The popular Kyushu Pancake has come to Singapore, known for their pancakes made with a proprietary flour base, combined with fresh fruits and dairy products. ‘Healthier’ pancakes? (Read: 12 Cafes For PANCAKES In Singapore)

You may wonder what the fuss is about: The pancake shop is rather popular in Taiwan (ie long queues), and it is not often that we see Japanese style pancakes in Singapore.

The Kyushu Pancake Mix is made from 7 different finely selected grains, 100% homegrown in Kyushu Japan, free of emulsifier, artificial fragrance, additives or processed starch.

Here is a list of ingredients that they use (which I take from their press release ah): Wheat from Oita Prefecture, fertiliser free, Aigoma farmed Sprouted brown rice in Aya, Miyazaki, Millet from Unzen, Nagasaki, Pressed barley from Saga Prefecture, the legendary purple rice and red glutinuous rice from Kumamoto and Fukuoka Prefecture, Non glutinuous rice from Kagoshima and the famed raw sugar from Okinawa and Kagoshima.

So don’t play-play.

The menu is straight forward – pancakes, waffles, French Toast and drinks.

I had the Matcha Montblanc ($18) because it probably combines three of my favourite things in a single dish.

Let’s start with what is good about it. The fresh cream was light (and didn’t make me feel fat), the pancakes were ‘Asian’-tasting and less buttery, more doughy and grainy, and not entirely super sweet. So it was a more guilt-free dessert.

On the flipside, it missed some distinct elements of each: The matcha was not ‘matcha’ enough, the montblanc lacked of the chestnut savour, and the pancakes felt… I don’t know, plain, flaccid? (Maybe it was the lack of buttery-goodness).

Overall the pancakes were not as impressive as I initially imagined to be, but this lighter version will still find its fans.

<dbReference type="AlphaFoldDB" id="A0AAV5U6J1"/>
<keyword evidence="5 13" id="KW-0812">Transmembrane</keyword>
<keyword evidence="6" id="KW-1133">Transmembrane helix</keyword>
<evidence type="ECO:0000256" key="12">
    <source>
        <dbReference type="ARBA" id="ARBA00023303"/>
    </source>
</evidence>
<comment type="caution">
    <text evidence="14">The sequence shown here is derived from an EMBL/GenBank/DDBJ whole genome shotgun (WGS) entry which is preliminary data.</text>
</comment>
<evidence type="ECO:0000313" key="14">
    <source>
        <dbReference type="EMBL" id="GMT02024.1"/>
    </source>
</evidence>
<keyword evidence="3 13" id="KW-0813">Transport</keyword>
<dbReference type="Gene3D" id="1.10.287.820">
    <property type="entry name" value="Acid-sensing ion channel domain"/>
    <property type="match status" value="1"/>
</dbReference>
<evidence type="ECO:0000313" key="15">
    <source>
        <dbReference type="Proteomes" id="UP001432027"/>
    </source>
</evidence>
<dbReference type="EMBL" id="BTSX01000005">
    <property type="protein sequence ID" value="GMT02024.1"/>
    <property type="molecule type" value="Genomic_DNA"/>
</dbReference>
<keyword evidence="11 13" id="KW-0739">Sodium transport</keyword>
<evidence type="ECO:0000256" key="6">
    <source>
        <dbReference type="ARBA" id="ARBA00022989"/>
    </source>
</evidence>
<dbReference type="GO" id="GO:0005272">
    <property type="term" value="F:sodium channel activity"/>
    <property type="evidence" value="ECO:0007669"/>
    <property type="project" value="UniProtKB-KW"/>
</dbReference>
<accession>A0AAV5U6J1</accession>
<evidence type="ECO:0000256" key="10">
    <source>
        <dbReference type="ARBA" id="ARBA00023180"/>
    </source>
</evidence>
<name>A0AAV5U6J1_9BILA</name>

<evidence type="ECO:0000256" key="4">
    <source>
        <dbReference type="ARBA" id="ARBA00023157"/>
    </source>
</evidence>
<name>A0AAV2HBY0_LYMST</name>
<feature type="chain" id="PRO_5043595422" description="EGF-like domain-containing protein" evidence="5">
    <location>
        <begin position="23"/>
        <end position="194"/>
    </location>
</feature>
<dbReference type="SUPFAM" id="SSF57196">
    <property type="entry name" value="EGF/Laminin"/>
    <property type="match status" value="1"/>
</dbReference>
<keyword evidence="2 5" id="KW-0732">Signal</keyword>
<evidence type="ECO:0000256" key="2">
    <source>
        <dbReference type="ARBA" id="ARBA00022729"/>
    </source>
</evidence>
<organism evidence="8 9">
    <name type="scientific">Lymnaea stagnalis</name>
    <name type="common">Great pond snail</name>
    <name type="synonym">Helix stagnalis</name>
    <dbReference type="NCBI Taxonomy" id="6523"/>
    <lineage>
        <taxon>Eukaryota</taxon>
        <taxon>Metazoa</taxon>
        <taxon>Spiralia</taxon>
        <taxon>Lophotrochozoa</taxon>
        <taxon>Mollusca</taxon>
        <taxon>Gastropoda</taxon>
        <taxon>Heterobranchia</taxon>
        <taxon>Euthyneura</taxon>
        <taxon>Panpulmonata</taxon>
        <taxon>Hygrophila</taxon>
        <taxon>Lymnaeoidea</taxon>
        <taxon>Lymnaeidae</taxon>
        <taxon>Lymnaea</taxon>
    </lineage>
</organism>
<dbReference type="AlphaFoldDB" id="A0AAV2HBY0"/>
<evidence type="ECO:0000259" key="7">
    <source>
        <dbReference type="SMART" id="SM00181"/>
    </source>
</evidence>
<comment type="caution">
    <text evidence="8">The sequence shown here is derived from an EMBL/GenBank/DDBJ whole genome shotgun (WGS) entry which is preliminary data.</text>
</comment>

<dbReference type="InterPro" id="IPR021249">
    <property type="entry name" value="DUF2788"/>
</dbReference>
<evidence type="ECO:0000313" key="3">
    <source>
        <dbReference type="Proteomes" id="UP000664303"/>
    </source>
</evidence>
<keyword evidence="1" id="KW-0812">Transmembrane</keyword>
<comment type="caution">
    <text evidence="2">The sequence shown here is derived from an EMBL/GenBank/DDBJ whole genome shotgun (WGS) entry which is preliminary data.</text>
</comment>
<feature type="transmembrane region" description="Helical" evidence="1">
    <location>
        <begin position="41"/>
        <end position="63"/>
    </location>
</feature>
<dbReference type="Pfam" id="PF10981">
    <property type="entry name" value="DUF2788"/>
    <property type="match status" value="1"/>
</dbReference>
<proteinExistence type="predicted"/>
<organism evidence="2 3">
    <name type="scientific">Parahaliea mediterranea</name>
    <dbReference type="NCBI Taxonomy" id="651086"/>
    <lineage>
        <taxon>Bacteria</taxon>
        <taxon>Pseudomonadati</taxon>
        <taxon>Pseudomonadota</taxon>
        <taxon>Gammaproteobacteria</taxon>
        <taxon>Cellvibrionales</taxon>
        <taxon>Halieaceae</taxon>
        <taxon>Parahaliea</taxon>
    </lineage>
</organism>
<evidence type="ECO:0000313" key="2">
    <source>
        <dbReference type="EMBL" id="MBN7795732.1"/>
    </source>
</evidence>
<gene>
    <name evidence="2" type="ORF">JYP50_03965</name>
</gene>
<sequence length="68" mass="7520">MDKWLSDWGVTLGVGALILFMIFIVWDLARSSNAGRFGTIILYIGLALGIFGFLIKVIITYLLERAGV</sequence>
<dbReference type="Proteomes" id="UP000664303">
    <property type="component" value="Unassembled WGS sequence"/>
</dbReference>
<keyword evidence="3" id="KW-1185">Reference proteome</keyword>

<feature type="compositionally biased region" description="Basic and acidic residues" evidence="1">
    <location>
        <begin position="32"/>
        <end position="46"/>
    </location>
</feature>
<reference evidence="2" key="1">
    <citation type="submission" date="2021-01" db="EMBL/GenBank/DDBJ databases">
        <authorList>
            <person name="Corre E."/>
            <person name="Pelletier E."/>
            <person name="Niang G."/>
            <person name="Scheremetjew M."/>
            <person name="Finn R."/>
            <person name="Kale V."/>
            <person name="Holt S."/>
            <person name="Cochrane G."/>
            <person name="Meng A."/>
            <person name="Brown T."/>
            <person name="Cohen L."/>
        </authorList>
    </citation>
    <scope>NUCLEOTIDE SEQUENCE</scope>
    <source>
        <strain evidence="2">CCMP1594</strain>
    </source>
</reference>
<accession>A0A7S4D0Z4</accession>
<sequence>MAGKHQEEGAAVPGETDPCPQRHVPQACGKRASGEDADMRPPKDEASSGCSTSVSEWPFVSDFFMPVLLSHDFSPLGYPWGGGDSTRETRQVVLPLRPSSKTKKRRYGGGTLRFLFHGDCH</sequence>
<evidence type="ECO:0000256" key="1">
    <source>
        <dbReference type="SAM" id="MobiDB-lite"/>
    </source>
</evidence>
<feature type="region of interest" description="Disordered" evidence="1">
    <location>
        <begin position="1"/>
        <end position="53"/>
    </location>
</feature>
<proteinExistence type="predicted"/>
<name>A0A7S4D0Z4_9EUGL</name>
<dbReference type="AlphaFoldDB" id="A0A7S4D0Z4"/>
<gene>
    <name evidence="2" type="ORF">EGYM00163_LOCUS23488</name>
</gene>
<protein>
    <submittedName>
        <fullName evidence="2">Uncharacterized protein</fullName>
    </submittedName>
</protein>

The boss asked why I didn’t order the signature. I assume it was the Eggs Benedict Pancakes ($18), though I didn’t tell him the server did recommend the Kyushu Sunny Day ($19) which was really not too bad a choice.

I liked the non-threatening probably kids-friendly chilli meat sauce with sunny-side egg and, well a not so crispy strip of bacon.

Someone ate the meat before I took the photo, just in case you are wondering.

Other signature items on the menu include Berry-Licious Pancake ($16.90), Matcha & Azuki Pancake ($16.90), Matcha Tiramisu ($16), Matcha & Azuki Waffles ($18.90) and American Big Breakfast ($22).

Kyushu Pancakes MAY not experience long-staggering queues (I have my other reasons for thinking so), but it may be more because of a lack of a more thorough marketing and social media plan.

The Japanese style Kyushu Pancake café is a feel-good place, and the surrounding ‘Novena families’ with kids would show some support. By the way, you can call to reserve places.

Kyushu Pancake Singapore
275 Thomson Road Novena Regency #01-08 Singapore 307645
Tel: +65 6352 6265
Opening Hours: 11:00 am – 9:00 pm

Other Related Entries
12 Cafes For PANCAKES In Singapore
10 Japanese Cafes In Singapore
Hoshino Coffee (Capitol Piazza)
Dutch Baby Café (Orchard Paragon)
AmaSoy (Jurong Point)

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  1. I prefer their pancake to french toast, love the whipped cream but the ice cream was already melting when served, so overall taste and texture affected. The iced special milk tea is also very dilute, not recommended.

  2. Hi Daniel, how can I get here by MRT? I’m from Indonesia and will come to SG this weekend. Please advice. Thank you.

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